Living with In Laws

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Living with In-Laws - Physical and Emotional Factors
Does living with in-laws require you to surrender your independence, privacy, and sanity? Whether it’s a temporary or long-term arrangement, the merging of two lifestyles or households creates stress. Cultures such as those found in Africa and the Middle East show different generations harmoniously living together. The rest of us, however, struggle with sharing our homes with such characters as “the outspoken mother-in-law,” “overactive off-spring,” or “insensitive daughter/son-in-law.” What specific factors contribute to the tension and turmoil that threaten a blended household?

Living with in-laws impacts our lives on two overlapping levels: physical and emotional. Frequently, the decision to merge two households into one represents an economic one. Minimizing living expenses makes our choice initially appealing. Problems arise, however, when limited living space demands sacrifices. On a physical level, bedrooms and bathrooms must be shared. Possessions crowd themselves into closets, basements, and garages. Every open space soon serves as a storage area. Additional aggravation mounts as simple pleasures disappear–-early-risers vs. late-nighters, entertainment preferences, and having a “comfortable” house temperature.

The emotional impact of living with in-laws results from the “baggage” or personal struggles that initially forced this new living arrangement. A parent’s dementia, a foreclosure, or a tragic divorce—all parties involved experience pain and frustration. Household #1 offers to help with the loss of a parent’s health, a family’s dream home, or a marriage. Household #2, already suffering the pain of these uncontrollable events, must now also surrender their independence. The combination of resentment and guilt becomes unbearable, igniting arguments.

Living with In-Laws - Merging
It may seem impossible for individuals with wide-ranging backgrounds and personalities to share living arrangements for lengthy periods of time. Yet this “merging” occurs on a daily basis: college students, soldiers, or Peace Corps volunteers. Obtaining an education, serving one’s country, or promoting world peace and friendship—each of these groups had a common set of goals. In selecting the twelve disciples, Jesus merged multiple lifestyles into a single effective unit. There were fishermen (Matthew 4:18–22), a tax-collector (Mark 2:14), and a Jewish revolutionary. With the exception of Judas Iscariot, the other eleven disciples worked through their vast differences as they “went out and preached everywhere . . . confirming his [Jesus] word by the signs that accompanied it” (Mark 16:20).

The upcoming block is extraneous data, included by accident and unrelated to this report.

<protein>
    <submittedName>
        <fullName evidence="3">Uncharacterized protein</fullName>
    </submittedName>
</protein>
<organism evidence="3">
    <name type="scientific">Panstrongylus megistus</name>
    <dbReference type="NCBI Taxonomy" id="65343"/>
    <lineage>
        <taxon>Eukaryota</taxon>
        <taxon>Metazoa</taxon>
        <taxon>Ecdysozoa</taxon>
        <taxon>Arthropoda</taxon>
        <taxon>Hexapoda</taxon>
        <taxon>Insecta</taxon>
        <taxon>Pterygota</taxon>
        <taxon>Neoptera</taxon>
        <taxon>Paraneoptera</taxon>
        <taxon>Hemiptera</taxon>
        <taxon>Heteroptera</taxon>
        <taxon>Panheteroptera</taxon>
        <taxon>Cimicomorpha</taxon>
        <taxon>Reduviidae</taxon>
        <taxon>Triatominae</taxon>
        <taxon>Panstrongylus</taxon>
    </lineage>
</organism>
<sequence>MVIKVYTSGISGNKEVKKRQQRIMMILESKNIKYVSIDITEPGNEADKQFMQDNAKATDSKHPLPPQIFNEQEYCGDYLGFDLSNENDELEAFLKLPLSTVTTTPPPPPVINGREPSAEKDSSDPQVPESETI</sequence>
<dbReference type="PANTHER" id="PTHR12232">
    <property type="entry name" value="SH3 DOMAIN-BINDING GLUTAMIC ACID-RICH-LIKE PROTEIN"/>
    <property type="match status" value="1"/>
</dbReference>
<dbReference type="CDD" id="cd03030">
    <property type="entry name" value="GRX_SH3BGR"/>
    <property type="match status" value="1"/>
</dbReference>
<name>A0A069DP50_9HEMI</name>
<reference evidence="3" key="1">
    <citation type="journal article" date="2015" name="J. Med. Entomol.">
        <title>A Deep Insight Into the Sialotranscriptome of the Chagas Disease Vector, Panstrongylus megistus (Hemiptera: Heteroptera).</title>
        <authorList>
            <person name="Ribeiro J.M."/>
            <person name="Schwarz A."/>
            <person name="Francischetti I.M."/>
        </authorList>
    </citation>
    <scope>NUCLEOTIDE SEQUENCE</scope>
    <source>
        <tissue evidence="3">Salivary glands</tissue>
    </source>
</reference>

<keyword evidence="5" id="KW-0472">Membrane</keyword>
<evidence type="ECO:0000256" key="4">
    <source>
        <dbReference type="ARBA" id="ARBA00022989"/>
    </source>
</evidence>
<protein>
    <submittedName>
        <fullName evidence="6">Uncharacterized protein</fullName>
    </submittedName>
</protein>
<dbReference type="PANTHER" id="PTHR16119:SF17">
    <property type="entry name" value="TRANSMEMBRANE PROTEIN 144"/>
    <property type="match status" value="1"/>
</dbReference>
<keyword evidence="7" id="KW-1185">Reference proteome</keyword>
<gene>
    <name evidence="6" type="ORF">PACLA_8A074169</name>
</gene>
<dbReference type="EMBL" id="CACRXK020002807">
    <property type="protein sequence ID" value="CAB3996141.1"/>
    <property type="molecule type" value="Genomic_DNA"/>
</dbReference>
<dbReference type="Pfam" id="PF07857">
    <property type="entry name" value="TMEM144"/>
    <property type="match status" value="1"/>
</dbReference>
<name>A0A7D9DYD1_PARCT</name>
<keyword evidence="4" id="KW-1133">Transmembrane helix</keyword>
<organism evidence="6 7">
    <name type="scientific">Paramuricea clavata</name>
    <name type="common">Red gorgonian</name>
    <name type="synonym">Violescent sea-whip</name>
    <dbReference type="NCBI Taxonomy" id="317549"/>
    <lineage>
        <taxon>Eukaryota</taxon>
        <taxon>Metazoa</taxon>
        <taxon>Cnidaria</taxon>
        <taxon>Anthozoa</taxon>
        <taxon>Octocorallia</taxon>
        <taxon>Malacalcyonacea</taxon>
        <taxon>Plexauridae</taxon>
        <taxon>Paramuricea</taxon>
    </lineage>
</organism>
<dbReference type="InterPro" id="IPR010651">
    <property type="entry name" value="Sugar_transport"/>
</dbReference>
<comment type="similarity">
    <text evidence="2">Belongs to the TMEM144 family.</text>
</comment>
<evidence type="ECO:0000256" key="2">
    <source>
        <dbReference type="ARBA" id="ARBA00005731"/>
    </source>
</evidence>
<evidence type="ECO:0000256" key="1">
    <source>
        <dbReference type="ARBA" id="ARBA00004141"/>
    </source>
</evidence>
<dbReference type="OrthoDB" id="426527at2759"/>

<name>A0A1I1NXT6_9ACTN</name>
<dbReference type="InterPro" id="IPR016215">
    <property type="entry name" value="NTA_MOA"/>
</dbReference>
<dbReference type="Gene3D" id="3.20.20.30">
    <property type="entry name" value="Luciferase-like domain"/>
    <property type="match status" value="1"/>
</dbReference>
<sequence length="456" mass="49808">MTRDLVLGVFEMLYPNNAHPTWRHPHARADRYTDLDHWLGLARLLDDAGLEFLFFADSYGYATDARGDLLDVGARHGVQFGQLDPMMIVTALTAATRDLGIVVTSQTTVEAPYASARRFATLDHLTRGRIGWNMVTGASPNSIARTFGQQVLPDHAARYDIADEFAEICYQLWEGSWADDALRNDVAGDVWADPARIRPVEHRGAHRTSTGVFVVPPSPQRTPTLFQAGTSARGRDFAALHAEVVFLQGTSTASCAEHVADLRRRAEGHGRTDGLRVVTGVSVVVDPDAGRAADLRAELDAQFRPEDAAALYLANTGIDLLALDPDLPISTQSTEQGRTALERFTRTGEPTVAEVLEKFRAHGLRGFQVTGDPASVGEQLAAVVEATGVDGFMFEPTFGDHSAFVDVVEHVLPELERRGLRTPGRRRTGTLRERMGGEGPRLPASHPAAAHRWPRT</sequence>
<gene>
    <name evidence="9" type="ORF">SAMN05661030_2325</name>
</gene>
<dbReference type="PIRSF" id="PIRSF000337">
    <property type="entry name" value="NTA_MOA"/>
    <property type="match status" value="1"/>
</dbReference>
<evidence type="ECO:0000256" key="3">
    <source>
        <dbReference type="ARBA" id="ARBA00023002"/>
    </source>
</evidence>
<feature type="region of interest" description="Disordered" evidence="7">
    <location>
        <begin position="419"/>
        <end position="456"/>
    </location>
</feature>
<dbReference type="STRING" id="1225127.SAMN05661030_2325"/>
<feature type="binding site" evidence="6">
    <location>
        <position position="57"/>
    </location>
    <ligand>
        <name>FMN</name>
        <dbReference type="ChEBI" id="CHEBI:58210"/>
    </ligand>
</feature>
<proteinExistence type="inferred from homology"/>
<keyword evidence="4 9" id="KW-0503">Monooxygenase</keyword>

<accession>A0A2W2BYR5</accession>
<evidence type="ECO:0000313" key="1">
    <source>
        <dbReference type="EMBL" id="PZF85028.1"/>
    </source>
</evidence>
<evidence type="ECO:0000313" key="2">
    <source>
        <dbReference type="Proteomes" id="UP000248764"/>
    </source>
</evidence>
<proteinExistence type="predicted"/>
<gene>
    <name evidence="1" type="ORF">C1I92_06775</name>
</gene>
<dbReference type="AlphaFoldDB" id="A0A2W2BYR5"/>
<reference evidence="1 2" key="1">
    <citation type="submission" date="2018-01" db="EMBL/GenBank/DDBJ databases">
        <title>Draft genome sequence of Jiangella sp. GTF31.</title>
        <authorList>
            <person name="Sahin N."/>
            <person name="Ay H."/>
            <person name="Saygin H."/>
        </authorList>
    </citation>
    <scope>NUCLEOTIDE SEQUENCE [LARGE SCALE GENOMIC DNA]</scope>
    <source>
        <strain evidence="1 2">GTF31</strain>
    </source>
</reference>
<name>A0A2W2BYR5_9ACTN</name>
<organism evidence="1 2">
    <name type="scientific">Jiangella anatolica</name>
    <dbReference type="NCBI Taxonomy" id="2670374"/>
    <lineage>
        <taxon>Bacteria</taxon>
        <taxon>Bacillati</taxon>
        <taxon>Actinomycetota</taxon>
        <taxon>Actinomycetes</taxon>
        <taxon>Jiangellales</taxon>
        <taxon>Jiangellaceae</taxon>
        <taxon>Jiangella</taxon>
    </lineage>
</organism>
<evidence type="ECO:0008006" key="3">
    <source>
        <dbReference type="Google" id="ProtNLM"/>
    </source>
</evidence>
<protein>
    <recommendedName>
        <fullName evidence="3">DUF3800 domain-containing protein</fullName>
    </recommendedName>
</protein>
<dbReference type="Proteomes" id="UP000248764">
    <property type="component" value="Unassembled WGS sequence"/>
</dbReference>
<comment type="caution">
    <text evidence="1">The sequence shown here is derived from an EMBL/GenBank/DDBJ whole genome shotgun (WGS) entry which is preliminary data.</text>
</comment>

Living with In-Laws - Develop a Plan
The Bible provides a plan when living with in-laws is absolutely necessary. Keep in mind, however, that having two households living together is not God’s ideal plan. “For this reason a man will leave his father and mother and be united to his wife, and they will become one flesh” (Genesis 2:24). There can only be one head of the household who determines its stability. “. . . Choose for yourselves this day whom you will serve . . . But as for me and my household, we will serve the Lord” (Joshua 24:15). Before considering moving in with your in-laws, try to:

  • Determine how you will resolve moral and spiritual differences. “If anyone comes to you and does not bring this teaching [of Christ], do not take him into your house or welcome him” (2 John 2:10). Just as John cautioned against teachers with false doctrine entering believers’ homes, we must determine what we allow to influence our homes and families.

  • Establish “maintenance meetings” during which everyone can discuss concerns and preferences. “By wisdom a house is built, and through understanding it is established” (Proverbs 24:3). Try applying the attitude of 1 Corinthians 13:4–7, as well.

  • Choose 3 things that you value, but graciously sacrifice these for the other person/family. Louise moved her office to the basement so that her divorced sister-in-law would have a private bedroom. Jack gave up free weekends to assist in renovating his father-in-law’s older home. Instead of spending their retirement years traveling, Bill and Bea provided childcare until their married children completed their degrees. “For every house is built by someone, but God is the builder of everything” (Hebrews 3:4). The true structure of a household is not its concrete foundations, but the Cornerstone of Jesus Christ, serving as the Designer of relationships.

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